Invention of a Chronometer – a Big Progress in Sea Navigation

old nautical map of atlantic

Nautical Map of the Atlantic Ocean by the Coast of Spain, Portugal, Gibraltar and Morocco, 1760

This is a nice example of what are known as portolan charts – navigational maps based on compass directions and estimated distances observed by captains at sea. Portolan maps have one main compass rose in the middle with 16 other compass roses located in a circle around the main rose.

The Age of Discovery peaked with James Cook and his famous voyages in the second half of the 18th century. The biggest problem in sea navigation was solved around this time when the marine chronometer invented by John Harrison enabled the measurement of accurate time and, therefore, accurate longitude at sea. Whereas latitude could be easily determined at sea by measuring the sun’s angle at noon, the measurement of longitude remained a major problem until the 1760s. With the invention of the chronometer, it was possible to accurately measure the time of a known fixed location, for example, Greenwich Mean Time (GMT). Knowing GMT at local noon allows a navigator to use the time difference between the ship’s position and the Greenwich Meridian to determine the ship’s longitude.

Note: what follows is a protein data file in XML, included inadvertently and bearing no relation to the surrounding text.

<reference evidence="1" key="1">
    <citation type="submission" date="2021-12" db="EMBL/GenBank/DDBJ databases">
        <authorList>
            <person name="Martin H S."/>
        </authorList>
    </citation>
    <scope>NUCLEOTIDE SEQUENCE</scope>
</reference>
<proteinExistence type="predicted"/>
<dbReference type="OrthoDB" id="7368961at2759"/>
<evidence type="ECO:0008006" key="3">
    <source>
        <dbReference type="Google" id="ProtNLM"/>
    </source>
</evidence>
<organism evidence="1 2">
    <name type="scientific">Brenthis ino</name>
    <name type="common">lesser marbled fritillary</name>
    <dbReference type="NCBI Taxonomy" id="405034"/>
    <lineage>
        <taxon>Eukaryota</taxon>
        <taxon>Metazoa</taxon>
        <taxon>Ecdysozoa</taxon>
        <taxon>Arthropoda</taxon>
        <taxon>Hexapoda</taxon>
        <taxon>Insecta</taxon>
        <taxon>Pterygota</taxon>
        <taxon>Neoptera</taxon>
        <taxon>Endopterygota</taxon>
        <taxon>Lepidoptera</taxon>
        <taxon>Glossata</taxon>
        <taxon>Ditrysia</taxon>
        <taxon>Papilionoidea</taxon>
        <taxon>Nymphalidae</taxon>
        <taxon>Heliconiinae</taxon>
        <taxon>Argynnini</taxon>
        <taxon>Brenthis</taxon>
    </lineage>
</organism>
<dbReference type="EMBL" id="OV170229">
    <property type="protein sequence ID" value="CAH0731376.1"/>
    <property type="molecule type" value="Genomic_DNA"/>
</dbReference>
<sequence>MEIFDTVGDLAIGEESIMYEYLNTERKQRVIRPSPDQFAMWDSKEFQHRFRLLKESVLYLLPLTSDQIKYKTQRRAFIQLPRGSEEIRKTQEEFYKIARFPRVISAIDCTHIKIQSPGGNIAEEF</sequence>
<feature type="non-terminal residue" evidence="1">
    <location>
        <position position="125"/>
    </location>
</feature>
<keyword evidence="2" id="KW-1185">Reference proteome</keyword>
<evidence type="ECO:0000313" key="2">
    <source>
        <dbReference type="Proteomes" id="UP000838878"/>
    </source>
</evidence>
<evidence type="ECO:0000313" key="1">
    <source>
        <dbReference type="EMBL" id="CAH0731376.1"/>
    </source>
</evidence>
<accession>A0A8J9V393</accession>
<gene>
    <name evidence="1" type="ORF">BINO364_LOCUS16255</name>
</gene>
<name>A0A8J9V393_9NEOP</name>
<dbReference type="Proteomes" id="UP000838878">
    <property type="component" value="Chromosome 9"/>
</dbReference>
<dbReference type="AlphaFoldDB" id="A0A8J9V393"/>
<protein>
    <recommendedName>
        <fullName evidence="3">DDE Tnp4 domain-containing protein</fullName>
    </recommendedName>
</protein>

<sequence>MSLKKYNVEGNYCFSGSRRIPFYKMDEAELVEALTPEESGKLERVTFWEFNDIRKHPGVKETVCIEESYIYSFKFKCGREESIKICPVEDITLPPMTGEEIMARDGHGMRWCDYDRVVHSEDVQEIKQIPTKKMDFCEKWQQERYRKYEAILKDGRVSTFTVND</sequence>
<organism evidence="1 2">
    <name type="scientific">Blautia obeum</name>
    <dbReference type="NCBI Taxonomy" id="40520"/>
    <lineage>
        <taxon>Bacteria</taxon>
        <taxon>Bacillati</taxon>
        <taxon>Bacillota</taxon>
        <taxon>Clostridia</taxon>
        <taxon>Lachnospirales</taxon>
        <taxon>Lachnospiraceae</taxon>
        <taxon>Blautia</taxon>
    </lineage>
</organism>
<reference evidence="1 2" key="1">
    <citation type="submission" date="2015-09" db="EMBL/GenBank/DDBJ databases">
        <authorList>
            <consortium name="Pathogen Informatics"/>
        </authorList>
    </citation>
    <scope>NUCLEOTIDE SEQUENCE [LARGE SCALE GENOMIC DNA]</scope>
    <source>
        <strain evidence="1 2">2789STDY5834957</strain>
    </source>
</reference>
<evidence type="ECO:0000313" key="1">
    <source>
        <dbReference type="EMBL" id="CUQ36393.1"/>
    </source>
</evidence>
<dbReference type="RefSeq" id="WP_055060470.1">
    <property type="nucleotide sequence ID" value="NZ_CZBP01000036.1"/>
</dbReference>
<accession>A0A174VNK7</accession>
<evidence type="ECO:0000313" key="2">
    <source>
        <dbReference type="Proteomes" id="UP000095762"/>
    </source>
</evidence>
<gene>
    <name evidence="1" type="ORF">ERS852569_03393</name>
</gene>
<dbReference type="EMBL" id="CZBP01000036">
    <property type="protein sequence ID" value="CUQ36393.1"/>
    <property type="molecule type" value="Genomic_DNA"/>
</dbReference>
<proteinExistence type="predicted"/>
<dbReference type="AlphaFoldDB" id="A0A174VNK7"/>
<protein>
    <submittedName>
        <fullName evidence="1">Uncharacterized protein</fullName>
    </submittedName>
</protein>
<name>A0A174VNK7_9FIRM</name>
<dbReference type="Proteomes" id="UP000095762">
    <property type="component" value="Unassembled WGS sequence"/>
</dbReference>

The Royal Greenwich Observatory displays a collection of the first chronometers invented by John Harrison. His life-story is narrated by Kathryn Lasky in her children’s book “The man who made time travel”.

Buy restored reproduction of this map printed on a high quality handmade paper here.

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